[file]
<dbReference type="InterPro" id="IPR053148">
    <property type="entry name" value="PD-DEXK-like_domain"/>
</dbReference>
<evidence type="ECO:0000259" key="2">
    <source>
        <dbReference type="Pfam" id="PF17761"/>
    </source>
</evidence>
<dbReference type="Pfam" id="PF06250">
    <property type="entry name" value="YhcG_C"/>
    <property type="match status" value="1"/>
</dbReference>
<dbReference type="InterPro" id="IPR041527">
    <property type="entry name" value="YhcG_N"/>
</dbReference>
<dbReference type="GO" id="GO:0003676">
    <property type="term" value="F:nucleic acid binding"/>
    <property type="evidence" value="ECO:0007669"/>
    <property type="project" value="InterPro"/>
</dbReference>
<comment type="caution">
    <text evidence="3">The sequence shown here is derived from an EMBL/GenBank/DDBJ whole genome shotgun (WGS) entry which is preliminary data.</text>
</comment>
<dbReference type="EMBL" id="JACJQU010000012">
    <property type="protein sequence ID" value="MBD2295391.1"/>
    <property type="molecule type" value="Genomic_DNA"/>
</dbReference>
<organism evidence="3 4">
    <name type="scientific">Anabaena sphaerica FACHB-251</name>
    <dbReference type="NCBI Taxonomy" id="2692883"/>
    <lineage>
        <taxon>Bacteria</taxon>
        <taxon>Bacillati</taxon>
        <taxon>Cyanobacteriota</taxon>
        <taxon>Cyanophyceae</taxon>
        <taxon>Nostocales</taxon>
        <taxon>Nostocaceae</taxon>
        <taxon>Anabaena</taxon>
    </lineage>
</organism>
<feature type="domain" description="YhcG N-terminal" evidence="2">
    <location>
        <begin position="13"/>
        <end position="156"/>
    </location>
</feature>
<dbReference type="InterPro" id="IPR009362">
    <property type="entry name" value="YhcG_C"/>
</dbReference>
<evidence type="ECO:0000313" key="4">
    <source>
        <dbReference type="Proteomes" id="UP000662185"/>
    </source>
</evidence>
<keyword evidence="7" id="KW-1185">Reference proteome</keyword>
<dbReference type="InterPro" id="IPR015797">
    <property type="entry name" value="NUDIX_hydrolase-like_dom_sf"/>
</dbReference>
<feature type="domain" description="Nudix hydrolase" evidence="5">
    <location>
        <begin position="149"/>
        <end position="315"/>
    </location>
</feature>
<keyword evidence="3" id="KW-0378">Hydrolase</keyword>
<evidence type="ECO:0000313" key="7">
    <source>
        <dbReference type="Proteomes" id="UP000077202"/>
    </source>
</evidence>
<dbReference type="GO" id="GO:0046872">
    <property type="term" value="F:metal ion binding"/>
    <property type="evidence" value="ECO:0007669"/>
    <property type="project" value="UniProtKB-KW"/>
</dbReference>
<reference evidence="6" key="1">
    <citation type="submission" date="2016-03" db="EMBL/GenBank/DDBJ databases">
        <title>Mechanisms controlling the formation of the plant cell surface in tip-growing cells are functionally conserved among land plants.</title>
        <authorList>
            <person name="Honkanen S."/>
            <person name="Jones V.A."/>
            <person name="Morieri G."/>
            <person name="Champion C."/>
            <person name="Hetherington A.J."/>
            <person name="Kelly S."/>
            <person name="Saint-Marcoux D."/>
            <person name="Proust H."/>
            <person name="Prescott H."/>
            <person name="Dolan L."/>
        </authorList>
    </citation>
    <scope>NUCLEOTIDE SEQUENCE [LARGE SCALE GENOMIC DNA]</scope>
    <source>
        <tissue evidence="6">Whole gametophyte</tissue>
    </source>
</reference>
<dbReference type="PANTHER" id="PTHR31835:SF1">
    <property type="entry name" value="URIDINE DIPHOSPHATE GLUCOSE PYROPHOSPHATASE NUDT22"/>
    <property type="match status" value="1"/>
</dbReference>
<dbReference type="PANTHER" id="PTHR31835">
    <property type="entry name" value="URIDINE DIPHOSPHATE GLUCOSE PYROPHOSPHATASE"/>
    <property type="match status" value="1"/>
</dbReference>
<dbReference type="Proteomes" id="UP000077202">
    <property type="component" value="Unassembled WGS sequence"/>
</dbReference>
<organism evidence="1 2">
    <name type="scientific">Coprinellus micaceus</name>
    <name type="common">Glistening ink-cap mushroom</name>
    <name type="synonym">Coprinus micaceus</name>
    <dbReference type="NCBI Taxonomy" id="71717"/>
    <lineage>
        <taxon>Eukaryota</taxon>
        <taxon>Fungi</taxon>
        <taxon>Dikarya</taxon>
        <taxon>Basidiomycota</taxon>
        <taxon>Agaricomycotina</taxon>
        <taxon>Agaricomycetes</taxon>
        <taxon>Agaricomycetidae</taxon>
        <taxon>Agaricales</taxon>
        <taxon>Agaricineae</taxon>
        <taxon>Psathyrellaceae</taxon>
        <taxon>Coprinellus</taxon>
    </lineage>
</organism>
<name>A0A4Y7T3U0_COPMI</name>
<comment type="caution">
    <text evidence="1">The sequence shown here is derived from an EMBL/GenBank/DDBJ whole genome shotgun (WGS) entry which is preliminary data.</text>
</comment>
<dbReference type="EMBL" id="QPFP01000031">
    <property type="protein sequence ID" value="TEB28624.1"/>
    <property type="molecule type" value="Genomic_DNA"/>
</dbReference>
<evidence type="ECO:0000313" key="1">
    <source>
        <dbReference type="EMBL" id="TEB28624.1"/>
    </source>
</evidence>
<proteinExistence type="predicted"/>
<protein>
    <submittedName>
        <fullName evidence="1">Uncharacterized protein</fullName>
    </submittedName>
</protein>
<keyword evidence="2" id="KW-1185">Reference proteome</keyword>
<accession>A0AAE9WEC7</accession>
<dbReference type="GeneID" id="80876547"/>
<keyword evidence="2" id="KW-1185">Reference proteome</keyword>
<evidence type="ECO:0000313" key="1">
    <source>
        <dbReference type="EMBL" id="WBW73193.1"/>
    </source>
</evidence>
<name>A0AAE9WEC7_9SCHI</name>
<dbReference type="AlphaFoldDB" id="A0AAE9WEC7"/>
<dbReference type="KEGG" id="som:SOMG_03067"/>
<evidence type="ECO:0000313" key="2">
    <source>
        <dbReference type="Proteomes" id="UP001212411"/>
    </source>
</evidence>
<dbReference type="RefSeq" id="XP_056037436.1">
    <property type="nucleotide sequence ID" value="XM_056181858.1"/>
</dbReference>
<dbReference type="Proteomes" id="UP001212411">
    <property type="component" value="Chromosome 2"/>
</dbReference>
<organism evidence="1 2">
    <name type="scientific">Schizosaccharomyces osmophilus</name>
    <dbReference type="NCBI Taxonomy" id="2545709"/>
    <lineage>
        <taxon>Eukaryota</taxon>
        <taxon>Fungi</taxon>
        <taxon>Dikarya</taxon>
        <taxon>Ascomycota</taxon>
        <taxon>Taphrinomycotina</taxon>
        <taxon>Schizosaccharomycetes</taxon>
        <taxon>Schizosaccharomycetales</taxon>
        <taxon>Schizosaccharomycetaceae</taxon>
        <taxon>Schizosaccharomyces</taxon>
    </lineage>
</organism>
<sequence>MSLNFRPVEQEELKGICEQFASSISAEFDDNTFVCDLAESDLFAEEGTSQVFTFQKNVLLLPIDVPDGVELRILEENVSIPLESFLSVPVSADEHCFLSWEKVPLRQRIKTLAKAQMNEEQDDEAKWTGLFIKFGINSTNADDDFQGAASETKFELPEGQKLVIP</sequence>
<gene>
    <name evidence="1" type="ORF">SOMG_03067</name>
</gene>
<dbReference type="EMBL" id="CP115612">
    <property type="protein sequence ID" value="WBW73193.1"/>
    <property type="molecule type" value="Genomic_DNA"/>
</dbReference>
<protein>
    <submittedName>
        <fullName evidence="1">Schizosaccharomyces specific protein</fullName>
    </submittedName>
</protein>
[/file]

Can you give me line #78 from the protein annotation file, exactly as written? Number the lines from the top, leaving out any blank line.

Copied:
        <title>Mechanisms controlling the formation of the plant cell surface in tip-growing cells are functionally conserved among land plants.</title>